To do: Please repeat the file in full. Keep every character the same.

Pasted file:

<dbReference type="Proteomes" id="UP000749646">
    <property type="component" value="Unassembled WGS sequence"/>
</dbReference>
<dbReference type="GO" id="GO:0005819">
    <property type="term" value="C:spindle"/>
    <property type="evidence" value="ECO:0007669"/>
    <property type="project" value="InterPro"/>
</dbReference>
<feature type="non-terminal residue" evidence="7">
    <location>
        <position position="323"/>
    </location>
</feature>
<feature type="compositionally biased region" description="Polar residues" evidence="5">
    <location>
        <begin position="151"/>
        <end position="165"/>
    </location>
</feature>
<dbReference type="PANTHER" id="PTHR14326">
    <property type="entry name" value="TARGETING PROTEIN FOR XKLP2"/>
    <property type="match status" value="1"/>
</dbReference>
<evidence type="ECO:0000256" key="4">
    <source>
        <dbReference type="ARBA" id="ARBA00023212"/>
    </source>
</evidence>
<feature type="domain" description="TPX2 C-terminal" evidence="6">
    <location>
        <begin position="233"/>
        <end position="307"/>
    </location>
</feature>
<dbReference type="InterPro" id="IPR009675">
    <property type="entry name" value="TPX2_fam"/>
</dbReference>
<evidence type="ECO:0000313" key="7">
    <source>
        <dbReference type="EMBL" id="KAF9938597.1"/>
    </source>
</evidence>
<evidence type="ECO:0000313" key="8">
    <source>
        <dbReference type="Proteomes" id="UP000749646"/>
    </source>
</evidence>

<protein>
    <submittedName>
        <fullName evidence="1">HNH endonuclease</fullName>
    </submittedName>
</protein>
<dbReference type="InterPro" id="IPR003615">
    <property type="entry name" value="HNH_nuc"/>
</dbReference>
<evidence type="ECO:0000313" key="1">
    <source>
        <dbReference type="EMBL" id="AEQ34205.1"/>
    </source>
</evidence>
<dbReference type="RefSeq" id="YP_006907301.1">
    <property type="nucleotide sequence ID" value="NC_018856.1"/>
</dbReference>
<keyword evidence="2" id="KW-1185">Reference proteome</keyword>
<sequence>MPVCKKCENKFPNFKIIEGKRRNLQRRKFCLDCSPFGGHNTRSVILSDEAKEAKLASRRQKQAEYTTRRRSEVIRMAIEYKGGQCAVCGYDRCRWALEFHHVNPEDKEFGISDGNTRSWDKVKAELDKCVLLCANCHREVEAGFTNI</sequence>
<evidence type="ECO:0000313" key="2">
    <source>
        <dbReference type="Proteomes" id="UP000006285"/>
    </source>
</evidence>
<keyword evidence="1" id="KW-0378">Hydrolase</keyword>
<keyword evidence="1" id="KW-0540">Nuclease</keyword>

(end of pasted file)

<dbReference type="Proteomes" id="UP000749646">
    <property type="component" value="Unassembled WGS sequence"/>
</dbReference>
<dbReference type="GO" id="GO:0005819">
    <property type="term" value="C:spindle"/>
    <property type="evidence" value="ECO:0007669"/>
    <property type="project" value="InterPro"/>
</dbReference>
<feature type="non-terminal residue" evidence="7">
    <location>
        <position position="323"/>
    </location>
</feature>
<feature type="compositionally biased region" description="Polar residues" evidence="5">
    <location>
        <begin position="151"/>
        <end position="165"/>
    </location>
</feature>
<dbReference type="PANTHER" id="PTHR14326">
    <property type="entry name" value="TARGETING PROTEIN FOR XKLP2"/>
    <property type="match status" value="1"/>
</dbReference>
<evidence type="ECO:0000256" key="4">
    <source>
        <dbReference type="ARBA" id="ARBA00023212"/>
    </source>
</evidence>
<feature type="domain" description="TPX2 C-terminal" evidence="6">
    <location>
        <begin position="233"/>
        <end position="307"/>
    </location>
</feature>
<dbReference type="InterPro" id="IPR009675">
    <property type="entry name" value="TPX2_fam"/>
</dbReference>
<evidence type="ECO:0000313" key="7">
    <source>
        <dbReference type="EMBL" id="KAF9938597.1"/>
    </source>
</evidence>
<evidence type="ECO:0000313" key="8">
    <source>
        <dbReference type="Proteomes" id="UP000749646"/>
    </source>
</evidence>

<protein>
    <submittedName>
        <fullName evidence="1">HNH endonuclease</fullName>
    </submittedName>
</protein>
<dbReference type="InterPro" id="IPR003615">
    <property type="entry name" value="HNH_nuc"/>
</dbReference>
<evidence type="ECO:0000313" key="1">
    <source>
        <dbReference type="EMBL" id="AEQ34205.1"/>
    </source>
</evidence>
<dbReference type="RefSeq" id="YP_006907301.1">
    <property type="nucleotide sequence ID" value="NC_018856.1"/>
</dbReference>
<keyword evidence="2" id="KW-1185">Reference proteome</keyword>
<sequence>MPVCKKCENKFPNFKIIEGKRRNLQRRKFCLDCSPFGGHNTRSVILSDEAKEAKLASRRQKQAEYTTRRRSEVIRMAIEYKGGQCAVCGYDRCRWALEFHHVNPEDKEFGISDGNTRSWDKVKAELDKCVLLCANCHREVEAGFTNI</sequence>
<evidence type="ECO:0000313" key="2">
    <source>
        <dbReference type="Proteomes" id="UP000006285"/>
    </source>
</evidence>
<keyword evidence="1" id="KW-0378">Hydrolase</keyword>
<keyword evidence="1" id="KW-0540">Nuclease</keyword>